When recording a live band to a click track in Pro Tools, the grid can help you keep the song organized by bar/beat, but when editing, it can be a nightmare. That's because the best drummers use a click track as a suggestion rather than the gospel and artfully lay the pocket (timing) of the groove ahead and behind the beat in different sections to make the song breathe. This is where editing off the grid is the best way to work because you're edits follow the players and not the click and grid.
When the song is a moving target in reference to the click, who do you trust? In most cases the drummer, especially if they're highly skilled. It's much easier to align other players to a solid drummer than vice versa. It's like playing a round of golf with a player who's much better than you – it always brings up your game.
Aligning Audio Off The Grid In Pro Tools
When you're editing entire parts of a song together from other playlists, it's not always as easy as a vertical cut and paste. This is because the timing of the count off can differ between takes which results in the playlists sitting in different places on the timeline. For example, verse one on playlist four may start at bar 56, but the same verse on playlist six may be at bar 61. To edit these takes together you need to have a common reference, in this case, as mentioned above, the drummer's timing is king. Use the kick drum for downbeat edits, and snare for offbeats. Once you have a reference, edit all tracks as a group and paste them into the spot you like.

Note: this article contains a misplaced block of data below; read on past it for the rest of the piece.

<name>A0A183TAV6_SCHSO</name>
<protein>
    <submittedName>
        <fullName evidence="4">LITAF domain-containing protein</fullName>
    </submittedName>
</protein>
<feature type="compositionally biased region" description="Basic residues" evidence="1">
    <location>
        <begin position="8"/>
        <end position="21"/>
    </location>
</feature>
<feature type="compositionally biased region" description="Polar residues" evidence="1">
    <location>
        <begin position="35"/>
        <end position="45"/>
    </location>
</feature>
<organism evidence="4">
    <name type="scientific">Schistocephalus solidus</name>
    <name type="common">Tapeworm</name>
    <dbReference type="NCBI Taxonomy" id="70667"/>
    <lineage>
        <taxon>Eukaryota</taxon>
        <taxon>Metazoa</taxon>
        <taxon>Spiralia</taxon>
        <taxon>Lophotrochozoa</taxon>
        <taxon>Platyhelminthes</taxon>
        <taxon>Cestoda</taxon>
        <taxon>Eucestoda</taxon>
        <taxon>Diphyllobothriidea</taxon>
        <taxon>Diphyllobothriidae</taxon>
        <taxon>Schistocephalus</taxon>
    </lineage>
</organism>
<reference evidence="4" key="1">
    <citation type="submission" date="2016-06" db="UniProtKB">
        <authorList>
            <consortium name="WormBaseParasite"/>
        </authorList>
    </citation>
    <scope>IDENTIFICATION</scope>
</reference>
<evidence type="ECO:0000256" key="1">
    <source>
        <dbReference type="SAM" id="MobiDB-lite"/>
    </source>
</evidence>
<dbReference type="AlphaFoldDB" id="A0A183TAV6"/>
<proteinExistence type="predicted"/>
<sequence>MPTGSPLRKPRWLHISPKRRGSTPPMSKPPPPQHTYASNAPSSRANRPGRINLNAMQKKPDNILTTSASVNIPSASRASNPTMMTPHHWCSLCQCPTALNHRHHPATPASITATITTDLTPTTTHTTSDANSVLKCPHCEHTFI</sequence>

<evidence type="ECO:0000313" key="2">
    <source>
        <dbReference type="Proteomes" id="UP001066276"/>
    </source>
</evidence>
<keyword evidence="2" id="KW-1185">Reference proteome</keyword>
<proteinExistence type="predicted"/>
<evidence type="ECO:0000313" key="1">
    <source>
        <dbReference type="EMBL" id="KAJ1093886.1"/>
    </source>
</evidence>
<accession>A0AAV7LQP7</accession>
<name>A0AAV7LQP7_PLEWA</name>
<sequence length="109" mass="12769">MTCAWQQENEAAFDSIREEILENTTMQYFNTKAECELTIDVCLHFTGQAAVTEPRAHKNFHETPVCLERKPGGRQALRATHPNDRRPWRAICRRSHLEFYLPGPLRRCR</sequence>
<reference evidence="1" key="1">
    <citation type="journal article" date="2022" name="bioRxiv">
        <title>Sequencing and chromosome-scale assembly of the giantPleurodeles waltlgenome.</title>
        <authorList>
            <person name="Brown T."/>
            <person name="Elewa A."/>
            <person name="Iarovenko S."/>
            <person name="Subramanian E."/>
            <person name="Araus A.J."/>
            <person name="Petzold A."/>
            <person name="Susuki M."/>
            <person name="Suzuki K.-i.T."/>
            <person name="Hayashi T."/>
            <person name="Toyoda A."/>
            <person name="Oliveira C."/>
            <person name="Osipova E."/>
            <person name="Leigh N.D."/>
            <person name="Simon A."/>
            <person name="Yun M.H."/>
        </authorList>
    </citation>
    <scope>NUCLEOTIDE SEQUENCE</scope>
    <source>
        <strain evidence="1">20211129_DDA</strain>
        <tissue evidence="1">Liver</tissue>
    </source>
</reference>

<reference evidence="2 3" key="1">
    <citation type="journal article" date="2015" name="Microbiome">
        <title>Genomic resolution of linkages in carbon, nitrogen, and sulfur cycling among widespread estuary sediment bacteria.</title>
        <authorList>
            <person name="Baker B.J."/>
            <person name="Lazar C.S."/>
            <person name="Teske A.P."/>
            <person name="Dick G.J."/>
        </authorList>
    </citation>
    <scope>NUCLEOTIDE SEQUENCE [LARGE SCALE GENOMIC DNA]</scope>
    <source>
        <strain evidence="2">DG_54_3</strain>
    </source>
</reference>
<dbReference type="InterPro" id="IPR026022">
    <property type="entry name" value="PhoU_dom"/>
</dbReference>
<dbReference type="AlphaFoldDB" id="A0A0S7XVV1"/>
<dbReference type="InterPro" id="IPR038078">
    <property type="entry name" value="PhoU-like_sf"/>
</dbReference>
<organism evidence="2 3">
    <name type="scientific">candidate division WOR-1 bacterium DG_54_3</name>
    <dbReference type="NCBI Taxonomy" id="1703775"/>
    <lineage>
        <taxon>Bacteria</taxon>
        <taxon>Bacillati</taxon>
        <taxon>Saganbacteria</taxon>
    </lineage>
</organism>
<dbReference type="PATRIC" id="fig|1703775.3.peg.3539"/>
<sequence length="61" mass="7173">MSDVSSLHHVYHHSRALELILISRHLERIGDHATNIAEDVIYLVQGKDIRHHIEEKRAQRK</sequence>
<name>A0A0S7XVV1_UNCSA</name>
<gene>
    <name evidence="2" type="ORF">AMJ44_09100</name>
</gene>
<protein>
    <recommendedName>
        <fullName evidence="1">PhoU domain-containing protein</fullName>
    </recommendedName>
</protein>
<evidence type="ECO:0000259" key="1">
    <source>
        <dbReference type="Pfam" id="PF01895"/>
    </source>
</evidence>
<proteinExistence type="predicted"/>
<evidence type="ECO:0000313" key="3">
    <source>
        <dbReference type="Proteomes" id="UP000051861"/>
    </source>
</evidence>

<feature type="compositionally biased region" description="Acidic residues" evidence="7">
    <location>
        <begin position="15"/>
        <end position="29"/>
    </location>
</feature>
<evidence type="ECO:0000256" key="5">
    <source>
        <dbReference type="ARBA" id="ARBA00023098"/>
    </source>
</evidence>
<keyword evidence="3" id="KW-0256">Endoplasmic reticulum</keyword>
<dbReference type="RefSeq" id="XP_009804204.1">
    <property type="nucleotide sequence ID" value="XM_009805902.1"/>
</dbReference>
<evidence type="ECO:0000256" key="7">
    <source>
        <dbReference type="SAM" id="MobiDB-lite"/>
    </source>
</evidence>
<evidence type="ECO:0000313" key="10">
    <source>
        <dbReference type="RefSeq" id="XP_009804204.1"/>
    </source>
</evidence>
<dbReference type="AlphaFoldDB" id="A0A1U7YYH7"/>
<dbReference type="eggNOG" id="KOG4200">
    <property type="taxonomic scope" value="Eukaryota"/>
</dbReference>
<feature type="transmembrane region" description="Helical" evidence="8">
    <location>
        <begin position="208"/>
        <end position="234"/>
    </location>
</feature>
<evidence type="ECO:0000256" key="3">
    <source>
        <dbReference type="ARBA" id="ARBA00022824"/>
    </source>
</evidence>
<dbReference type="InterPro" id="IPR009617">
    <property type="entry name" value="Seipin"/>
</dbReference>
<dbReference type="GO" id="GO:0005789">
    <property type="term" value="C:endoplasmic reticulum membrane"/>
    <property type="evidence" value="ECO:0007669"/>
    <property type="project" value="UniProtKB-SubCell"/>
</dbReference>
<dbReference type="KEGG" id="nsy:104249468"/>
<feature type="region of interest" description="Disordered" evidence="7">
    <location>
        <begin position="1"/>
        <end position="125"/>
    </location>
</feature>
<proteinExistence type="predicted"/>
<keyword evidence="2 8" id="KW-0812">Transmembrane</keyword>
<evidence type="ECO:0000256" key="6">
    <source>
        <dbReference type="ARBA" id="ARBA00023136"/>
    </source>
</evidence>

Start by using Tab to Transient to place your cursor at the first kick drum hit of the section you wish to replace and hit the letter B to break the clip at that point. Then find and break the clip at the same point on the clip you wish to move and use Control + C to copy that section. Navigate back to the first edit and use Command + V to move the copied clip into position. After checking if the edit works, make a small crossfade at the edit point to finish the job.
To make an entire band cut more believable, leave the drum clip edits in place as a single event, then move the edits for other instruments before or after the drum edit to make them sound more random. In other words, if the drums are intercut starting at bar 81 beat 1, then move the bass edit to the next note to the left of the cut – say bar 80 beat 2 and do the same for the guitars, keyboards, and other instruments at different locations. By randomizing the edit points of tracks around the drum kit, you'll have a much better result that will sound like the band played it that way in the first place.
Watch this free tutorial to see all these techniques in action.